The company that runs Heathrow airport this afternoon officially confirmed that it had scrapped plans for a third runway.
Operator BAA said all work on the project will cease in what campaigners called “a final victory”. It has also abandoned work on a second runway at Stansted.
It marks a triumph for environmentalists and residents opposed to the runways across the South-East but will be seen as a major blow to business and the aviation industry.
The Lib-Con coalition government is opposed to the Heathrow expansion and BAA chief executive Colin Matthews said: “We recognise the importance of government policy in a matter as significant and controversial as runway capacity.”
BAA will stop buying properties in Sipson, the village in the path of the runway, but has left open a scheme to reimburse locals who wish to sell their homes because of blight. “It is no longer appropriate for us to purchase properties. Equally important is our intention to stand behind our commitment made to provide time for those local residents who wish to sell their properties to us to do so,” said Mr Matthews.
Edward Lister, leader of Wandsworth council and of a group of local London councils against the runway, said: “This is the final victory. It is great news that BAA have finally seen sense. This is great news for people living in west London. An additional runway with all the noise and pollution would have been devastating for their quality of life.”
Campaigners against the runway included new Tory MP Zac Goldsmith who won his Richmond seat campaigning against it. Actress Emma Thompson and impressionist Alstair McGowan were also involved in the battle.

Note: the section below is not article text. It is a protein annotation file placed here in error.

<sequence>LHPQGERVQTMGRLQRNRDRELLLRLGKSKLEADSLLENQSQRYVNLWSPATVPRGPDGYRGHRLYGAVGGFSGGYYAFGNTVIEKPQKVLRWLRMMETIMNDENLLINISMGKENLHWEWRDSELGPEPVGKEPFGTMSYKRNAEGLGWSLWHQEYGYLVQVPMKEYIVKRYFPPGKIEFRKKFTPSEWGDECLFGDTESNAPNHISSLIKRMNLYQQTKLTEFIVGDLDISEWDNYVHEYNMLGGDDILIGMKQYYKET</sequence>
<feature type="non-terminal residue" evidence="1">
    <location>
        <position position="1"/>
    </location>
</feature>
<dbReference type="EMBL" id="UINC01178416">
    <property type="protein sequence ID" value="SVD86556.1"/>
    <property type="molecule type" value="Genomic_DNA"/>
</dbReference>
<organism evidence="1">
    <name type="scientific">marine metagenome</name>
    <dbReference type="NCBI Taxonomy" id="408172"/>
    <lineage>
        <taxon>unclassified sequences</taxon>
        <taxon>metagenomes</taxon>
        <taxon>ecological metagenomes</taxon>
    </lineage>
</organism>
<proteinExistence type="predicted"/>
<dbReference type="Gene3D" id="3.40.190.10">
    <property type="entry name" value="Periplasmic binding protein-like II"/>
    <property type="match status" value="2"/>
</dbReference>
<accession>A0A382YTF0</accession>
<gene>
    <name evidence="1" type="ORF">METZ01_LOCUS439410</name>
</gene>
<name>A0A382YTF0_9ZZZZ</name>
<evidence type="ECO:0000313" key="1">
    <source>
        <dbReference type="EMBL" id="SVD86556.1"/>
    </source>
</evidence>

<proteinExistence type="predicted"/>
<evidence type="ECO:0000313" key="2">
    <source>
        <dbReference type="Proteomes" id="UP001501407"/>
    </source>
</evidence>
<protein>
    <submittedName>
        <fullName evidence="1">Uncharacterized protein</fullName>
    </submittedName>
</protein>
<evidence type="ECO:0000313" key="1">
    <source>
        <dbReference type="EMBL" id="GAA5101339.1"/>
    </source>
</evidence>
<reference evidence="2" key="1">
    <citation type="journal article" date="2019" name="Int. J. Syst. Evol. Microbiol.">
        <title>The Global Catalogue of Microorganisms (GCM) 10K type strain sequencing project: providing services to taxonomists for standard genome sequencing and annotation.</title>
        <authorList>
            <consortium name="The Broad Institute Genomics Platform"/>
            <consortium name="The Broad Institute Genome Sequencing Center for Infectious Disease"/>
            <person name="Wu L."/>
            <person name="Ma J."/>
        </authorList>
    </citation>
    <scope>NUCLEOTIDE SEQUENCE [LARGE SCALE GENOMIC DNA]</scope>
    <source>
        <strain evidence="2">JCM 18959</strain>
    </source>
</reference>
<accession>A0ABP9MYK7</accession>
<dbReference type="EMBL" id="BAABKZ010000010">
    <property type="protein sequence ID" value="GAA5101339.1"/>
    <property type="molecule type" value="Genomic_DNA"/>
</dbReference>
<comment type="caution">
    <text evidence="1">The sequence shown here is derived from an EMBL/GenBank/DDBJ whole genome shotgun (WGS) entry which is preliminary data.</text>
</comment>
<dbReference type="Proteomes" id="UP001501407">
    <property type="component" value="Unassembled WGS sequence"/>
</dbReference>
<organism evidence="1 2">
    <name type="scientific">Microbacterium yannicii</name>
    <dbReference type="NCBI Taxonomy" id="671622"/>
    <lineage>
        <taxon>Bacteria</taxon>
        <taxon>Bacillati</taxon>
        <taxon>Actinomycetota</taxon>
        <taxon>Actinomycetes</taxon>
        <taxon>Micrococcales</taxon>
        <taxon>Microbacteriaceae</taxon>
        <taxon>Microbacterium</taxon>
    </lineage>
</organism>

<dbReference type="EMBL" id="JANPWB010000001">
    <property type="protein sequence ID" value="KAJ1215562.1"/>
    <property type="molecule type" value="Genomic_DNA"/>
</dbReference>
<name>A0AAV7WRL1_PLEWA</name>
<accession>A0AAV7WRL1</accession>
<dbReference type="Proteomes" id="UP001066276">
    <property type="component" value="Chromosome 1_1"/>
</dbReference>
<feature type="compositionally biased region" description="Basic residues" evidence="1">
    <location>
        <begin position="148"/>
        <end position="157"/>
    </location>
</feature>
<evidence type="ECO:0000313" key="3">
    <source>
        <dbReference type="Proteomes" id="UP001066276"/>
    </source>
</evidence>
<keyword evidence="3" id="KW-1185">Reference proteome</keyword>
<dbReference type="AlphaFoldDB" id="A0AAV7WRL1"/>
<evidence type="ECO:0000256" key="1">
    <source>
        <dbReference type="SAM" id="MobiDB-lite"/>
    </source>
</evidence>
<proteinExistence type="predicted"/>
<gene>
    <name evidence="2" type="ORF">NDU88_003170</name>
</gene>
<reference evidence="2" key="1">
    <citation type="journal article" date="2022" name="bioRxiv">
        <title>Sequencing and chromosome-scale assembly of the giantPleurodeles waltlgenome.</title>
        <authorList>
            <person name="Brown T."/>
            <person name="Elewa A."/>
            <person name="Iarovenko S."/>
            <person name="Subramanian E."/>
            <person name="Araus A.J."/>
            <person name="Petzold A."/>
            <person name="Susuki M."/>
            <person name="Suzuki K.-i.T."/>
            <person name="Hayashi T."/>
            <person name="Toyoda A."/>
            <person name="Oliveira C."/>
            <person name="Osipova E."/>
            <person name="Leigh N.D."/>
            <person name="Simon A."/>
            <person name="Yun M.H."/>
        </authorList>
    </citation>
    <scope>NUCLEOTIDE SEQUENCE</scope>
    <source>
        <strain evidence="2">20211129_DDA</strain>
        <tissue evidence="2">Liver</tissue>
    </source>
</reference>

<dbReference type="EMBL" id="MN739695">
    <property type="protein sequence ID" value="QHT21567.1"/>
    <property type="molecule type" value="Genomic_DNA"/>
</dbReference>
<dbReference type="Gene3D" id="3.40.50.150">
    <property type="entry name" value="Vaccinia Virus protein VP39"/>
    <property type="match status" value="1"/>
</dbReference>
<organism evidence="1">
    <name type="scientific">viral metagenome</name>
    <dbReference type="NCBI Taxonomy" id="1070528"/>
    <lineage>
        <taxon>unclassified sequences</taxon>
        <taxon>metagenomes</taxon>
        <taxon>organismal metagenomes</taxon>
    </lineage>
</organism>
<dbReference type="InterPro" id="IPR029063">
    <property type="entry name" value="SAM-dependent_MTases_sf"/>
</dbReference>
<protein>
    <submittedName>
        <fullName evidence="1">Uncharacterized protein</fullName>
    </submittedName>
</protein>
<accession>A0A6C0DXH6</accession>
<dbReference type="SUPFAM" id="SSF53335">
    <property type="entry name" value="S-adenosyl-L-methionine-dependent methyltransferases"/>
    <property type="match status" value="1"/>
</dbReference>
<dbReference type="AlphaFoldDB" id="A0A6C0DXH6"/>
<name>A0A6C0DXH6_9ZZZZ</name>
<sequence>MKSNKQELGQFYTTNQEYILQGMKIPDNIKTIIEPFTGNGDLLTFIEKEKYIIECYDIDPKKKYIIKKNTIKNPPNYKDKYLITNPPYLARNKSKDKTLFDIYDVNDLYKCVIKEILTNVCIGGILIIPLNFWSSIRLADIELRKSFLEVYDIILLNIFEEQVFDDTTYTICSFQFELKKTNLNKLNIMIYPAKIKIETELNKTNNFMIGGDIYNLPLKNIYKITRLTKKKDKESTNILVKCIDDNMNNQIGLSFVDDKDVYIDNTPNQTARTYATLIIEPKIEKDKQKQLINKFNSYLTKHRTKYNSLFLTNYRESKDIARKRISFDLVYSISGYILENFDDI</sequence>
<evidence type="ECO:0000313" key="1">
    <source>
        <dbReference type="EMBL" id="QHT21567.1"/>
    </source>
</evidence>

Geraldine Nicholson of one residents’ group opposed to the runway said: “I’m overwhelmed, gobsmacked. We’ve fought for this for eight years. We’re all over the moon. It was one fight worth taking on.”
John Stewart of pressure group HACAN said: “This is a double blow for BAA, whose strategy is now in tatters. It is the right outcome for the people though.”
One of the coalition government’s first announcements was that it would scrap long-standing plans to allow the third runway.
Now BAA has withdrawn the planning application that had at its heart the third runway and a sixth terminal.
If the runway had gone ahead it would have been built over the current site of Sipson village, which the company has been buying piecemeal. BAA said it would now stop buying properties in Sipson after June 22.
Colin Matthews, chief executive of BAA, said: “We recognise the importance of government policy in a matter as significant and controversial as runway capacity.
“The policy intentions of the new government are clear and it is no longer appropriate for us to purchase properties.”
The company has also withdrawn plans for a second runway at Stansted airport in Essex, which was supported by the Labour government in its 2003 aviation White Paper. The Conservatives and Liberal Democrats had objected to that proposal in their manifestos as well.
However, BAA remains committed to expanding its airports around London.
David Johnson, managing director of Stansted airport, said: ”We continue to believe that new airport capacity is needed in the south east of England, to strengthen the UK’s international trading links.”
Meanwhile, a £150 million expansion of Bristol airport will go ahead after it was given local council approval on Monday. The terminal will be extended and capacity increased from five to six million passengers to 10 million by 2019/20.